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If x is an integer and 0 < x ≤ 100, what is the probability that x(x +

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If x is an integer and 0 < x ≤ 100, what is the probability that x(x +  [#permalink]

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New post 25 Dec 2017, 00:41
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Re: If x is an integer and 0 < x ≤ 100, what is the probability that x(x +  [#permalink]

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New post 25 Dec 2017, 02:28
Bunuel wrote:
If 0 < x ≤ 100, what is the probability that x(x + 1) is a multiple of 4?

A. 1/8
B. 1/4
C. 33/100
D. 1/2
E. 29/50


When x is a multiple of 4 for eg. 4,8,12.... then there are 25 such numbers between 0<x≤100

when x+1 is a multiple of 4 i.e x=4k-1 (where k is some constant) for eg. 3,7,11....., then again there will be 25 such numbers between 0<x≤100

So total numbers of the form x(x+1) that are multiple of 4 =25+25=50

So probability \(= \frac{50}{100}=\frac{1}{2}\)

Option D
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Re: If x is an integer and 0 < x ≤ 100, what is the probability that x(x +  [#permalink]

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New post 25 Dec 2017, 05:12
Bunuel wrote:
If 0 < x ≤ 100, what is the probability that x(x + 1) is a multiple of 4?

A. 1/8
B. 1/4
C. 33/100
D. 1/2
E. 29/50


Solution



Given:

    • The variable x is greater than 0, but less than or equal to 100.
      o The values of x can be 1,2,3,…..so on till 100.
      o Thus we can say that the total possible values of x are 100.

Find:

    • We are given the expression x (x+1) and we need to find the probability that the expression x(x+1) is a multiple of 4.

Approach:

    • Since x and (x+1) are consecutive numbers, both cannot be even or a multiple of 4.
    • For x to be a multiple of 4, either x or x+1 has to be a multiple of 4.
    • Thus, let us look at the two possible cases:
      o x is a multiple of 4.
         x = 4k and k can be 1,2,3,4….till 25
         Since x = 4 * 25 = 100, thus the last value of k will be 25
         And total possible values can be 25.
      o (x + 1) is a multiple of 4.
         x + 1 = 4q
         x = 4q -1
         Thus, the values of q can be 1,2,3 and so on till…25 and the value of x will be 3,7…99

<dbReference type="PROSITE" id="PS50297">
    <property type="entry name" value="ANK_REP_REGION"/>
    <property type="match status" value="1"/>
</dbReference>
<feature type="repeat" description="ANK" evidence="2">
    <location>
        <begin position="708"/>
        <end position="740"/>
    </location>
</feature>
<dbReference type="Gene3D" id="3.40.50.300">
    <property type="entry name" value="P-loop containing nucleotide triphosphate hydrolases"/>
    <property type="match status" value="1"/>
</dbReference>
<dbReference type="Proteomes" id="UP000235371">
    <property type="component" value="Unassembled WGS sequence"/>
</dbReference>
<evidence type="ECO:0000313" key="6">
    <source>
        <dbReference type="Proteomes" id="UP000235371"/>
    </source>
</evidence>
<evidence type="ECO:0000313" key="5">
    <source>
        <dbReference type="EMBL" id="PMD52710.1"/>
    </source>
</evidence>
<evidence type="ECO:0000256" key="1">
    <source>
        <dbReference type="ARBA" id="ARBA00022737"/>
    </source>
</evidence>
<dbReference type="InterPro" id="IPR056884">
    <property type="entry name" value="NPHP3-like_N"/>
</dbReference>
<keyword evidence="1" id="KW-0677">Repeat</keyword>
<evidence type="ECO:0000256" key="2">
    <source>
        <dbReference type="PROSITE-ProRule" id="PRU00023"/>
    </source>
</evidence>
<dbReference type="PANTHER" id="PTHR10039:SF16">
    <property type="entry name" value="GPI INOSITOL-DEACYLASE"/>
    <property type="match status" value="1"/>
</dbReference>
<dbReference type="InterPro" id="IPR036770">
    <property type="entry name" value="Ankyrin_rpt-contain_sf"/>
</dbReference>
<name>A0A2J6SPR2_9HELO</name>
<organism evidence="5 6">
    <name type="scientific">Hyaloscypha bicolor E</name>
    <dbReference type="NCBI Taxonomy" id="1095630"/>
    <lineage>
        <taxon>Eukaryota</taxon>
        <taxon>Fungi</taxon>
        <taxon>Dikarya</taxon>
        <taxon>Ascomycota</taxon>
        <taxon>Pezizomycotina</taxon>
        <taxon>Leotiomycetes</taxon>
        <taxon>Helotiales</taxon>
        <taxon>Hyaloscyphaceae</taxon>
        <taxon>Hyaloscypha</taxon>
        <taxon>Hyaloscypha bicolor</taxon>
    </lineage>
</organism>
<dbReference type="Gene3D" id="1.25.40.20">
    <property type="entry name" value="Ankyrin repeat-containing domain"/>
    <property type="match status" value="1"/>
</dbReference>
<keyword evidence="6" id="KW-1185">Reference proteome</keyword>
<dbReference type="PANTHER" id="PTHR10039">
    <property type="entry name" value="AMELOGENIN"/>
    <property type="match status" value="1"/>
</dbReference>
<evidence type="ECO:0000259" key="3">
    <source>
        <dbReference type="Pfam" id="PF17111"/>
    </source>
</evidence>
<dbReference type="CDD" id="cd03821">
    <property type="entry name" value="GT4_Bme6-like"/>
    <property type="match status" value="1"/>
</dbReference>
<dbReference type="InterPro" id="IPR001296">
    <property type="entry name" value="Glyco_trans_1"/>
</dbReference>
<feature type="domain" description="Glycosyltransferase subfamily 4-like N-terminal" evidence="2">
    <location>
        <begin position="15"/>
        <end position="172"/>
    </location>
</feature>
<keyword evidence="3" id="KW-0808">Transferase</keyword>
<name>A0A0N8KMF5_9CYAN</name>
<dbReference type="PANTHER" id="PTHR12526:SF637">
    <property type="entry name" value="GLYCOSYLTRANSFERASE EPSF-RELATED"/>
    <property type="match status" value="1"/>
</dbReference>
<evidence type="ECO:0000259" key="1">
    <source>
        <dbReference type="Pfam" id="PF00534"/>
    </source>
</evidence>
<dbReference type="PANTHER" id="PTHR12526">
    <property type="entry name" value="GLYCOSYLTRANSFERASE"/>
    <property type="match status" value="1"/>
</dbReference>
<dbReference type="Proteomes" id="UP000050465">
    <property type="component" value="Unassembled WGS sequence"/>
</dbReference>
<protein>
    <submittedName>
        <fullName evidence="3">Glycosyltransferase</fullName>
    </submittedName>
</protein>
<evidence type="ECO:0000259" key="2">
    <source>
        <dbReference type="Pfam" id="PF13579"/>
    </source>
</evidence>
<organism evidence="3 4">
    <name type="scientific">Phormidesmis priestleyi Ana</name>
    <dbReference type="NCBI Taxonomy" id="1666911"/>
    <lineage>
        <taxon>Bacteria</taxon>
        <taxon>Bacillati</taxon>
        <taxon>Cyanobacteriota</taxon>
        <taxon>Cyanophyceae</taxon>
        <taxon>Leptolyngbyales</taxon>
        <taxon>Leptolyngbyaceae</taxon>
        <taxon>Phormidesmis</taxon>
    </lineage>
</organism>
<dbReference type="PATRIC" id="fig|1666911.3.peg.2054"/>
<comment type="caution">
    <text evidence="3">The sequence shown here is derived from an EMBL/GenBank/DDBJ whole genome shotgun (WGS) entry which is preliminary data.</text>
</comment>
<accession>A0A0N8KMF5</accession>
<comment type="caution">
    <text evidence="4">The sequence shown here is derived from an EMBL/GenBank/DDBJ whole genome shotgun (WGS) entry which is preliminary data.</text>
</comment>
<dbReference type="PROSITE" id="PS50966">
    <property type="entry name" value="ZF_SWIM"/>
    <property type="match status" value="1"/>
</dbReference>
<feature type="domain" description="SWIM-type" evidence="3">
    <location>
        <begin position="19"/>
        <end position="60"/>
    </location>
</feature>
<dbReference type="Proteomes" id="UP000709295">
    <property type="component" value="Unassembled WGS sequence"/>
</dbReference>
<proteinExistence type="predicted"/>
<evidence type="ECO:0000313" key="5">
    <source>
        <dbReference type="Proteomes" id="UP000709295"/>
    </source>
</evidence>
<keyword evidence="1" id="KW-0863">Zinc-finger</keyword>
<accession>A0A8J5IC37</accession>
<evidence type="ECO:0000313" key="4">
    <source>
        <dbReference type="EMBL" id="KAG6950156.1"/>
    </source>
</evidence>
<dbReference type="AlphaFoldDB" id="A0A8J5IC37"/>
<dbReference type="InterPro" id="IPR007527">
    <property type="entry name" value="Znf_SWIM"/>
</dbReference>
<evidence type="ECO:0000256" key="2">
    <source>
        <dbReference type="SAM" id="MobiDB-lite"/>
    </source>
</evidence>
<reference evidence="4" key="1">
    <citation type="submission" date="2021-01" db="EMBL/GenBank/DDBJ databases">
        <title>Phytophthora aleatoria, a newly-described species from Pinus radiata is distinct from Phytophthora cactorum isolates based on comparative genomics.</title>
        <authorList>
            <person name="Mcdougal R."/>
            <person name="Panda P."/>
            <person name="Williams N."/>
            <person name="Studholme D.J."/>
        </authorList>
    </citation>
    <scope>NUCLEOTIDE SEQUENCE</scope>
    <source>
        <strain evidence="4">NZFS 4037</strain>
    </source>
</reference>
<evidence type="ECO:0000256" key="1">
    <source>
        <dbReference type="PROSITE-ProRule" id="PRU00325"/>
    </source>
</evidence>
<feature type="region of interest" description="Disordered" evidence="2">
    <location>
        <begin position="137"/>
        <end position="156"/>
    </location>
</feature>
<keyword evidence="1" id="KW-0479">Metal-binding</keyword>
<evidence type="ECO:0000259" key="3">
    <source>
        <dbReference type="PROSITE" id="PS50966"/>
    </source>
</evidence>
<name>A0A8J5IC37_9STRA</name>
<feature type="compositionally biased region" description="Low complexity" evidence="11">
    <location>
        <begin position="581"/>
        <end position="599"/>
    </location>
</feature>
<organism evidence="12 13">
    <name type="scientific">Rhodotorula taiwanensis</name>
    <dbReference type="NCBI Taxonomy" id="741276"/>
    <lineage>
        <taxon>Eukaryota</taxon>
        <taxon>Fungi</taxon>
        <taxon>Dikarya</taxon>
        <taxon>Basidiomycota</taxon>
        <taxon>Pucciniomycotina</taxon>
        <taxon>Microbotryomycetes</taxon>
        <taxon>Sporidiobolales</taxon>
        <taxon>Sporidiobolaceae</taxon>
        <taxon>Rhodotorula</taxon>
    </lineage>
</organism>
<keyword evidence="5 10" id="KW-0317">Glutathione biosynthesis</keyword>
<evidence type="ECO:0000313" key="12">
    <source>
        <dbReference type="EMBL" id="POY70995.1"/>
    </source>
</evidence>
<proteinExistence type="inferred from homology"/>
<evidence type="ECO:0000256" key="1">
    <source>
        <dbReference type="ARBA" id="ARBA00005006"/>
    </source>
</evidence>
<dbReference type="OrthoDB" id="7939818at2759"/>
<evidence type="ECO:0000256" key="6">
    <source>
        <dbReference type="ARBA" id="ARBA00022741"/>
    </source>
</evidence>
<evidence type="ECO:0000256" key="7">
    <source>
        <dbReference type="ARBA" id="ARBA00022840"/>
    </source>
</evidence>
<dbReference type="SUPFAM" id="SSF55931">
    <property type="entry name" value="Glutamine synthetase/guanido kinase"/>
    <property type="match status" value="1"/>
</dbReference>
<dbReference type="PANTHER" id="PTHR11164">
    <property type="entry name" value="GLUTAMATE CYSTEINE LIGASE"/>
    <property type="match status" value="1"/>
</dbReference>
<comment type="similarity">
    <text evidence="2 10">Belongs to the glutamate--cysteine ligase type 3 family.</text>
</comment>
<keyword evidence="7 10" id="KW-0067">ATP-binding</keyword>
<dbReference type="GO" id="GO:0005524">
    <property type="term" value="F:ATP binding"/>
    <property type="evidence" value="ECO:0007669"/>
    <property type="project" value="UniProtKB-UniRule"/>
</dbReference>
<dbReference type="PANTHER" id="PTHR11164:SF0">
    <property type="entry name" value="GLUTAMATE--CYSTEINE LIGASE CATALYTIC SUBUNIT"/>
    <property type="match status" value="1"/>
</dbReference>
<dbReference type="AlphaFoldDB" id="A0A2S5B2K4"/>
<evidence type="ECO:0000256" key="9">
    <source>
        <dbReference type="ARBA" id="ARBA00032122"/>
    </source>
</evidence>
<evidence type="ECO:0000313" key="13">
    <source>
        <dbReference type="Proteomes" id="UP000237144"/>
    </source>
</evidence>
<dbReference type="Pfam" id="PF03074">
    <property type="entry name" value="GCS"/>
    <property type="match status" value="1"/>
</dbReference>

 Even in this case, the total possible values are 25.
    • Thus, total favourable cases = 25 + 25 = 50
    • And the probability that x(x+1) = Favorable cases/ Total case = 50/100 = 1/2

The correct answer is Option D.
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Re: If x is an integer and 0 < x ≤ 100, what is the probability that x(x +  [#permalink]

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New post 25 Dec 2017, 15:57
Bunuel wrote:
If 0 < x ≤ 100, what is the probability that x(x + 1) is a multiple of 4?

A. 1/8
B. 1/4
C. 33/100
D. 1/2
E. 29/50


From 1 to 100 there are: \(Number.Terms=Last.term-First.term+1=100-1+1=100\) total outcomes.

If x is a multiple of 4 then x(x+1) = multiple of 4.
If x+1 is a multiple of 4 then x(x+1) = multiple of 4.

From 1 to 100 there are: \(Number.Multiples=\frac{Largest.multiple-Smallest.multiple}{Multiple}+1=\frac{100-4}{4}+1=25\) multiples of 4 that fit \(x\), and \(25\) multiples of 4 that fit \(x-1\).

Probability is: \(\frac{Favorable.Outcomes}{Total.Outcomes}=\frac{(25+25)}{100}=1/2\).

(D) is the answer.
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Re: If x is an integer and 0 < x ≤ 100, what is the probability that x(x +  [#permalink]

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New post Updated on: 26 Dec 2017, 09:17
1
Bunuel wrote:
If 0 < x ≤ 100, what is the probability that x(x + 1) is a multiple of 4?

A. 1/8
B. 1/4
C. 33/100
D. 1/2
E. 29/50


Hi EgmatQuantExpert, niks18, chetan2u,

Can you please help me to clarify my doubt.

The question states that \(0 < x ≤ 100\), so for all the Integers value of \(x\) the answer will be \(\frac{50}{100}\). However, here x can be decimals also for ex - \(x\)= \((\sqrt{17}-1)/2\), x = \((\sqrt{65}-1)/2\).

Can you please let me know if I am missing anything here.
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Originally posted by rahul16singh28 on 26 Dec 2017, 08:39.
Last edited by rahul16singh28 on 26 Dec 2017, 09:17, edited 2 times in total.
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Re: If x is an integer and 0 < x ≤ 100, what is the probability that x(x +  [#permalink]

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New post 26 Dec 2017, 08:46
rahul16singh28 wrote:
Bunuel wrote:
If 0 < x ≤ 100, what is the probability that x(x + 1) is a multiple of 4?

A. 1/8
B. 1/4
C. 33/100
D. 1/2
E. 29/50


Hi EgmatQuantExpert, niks18, chetan2u,

Can you please help me to clarify my doubt.

The question states that \(0 < x ≤ 100\), so for all the Integers value of \(x\) the answer will be \(\frac{50}{100}\). However, here x can be decimals also for ex - \(x\)= \(\frac{\sqrt{17[}{square_root]-1/2}\), x = \([square_root]65}-1/2\).

Can you please let me know if I am missing anything here.


Hi rahul16singh28

Here x is a multiple of 4. Multiples of 4 cannot be decimals (0.4=2/5 is not a multiple of 4), they will have to be an integer. so probability has to be between favorable integer values which are (25+25) and total integers possible which is 100
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Re: If x is an integer and 0 < x ≤ 100, what is the probability that x(x +  [#permalink]

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New post 26 Dec 2017, 08:47
X = 4,8,....100 - 25 count
X+1 = 4,8,.....100- 25 count

Total = 25 + 25 = 50

Answer : 50/100 = 1/2
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Re: If x is an integer and 0 < x ≤ 100, what is the probability that x(x +  [#permalink]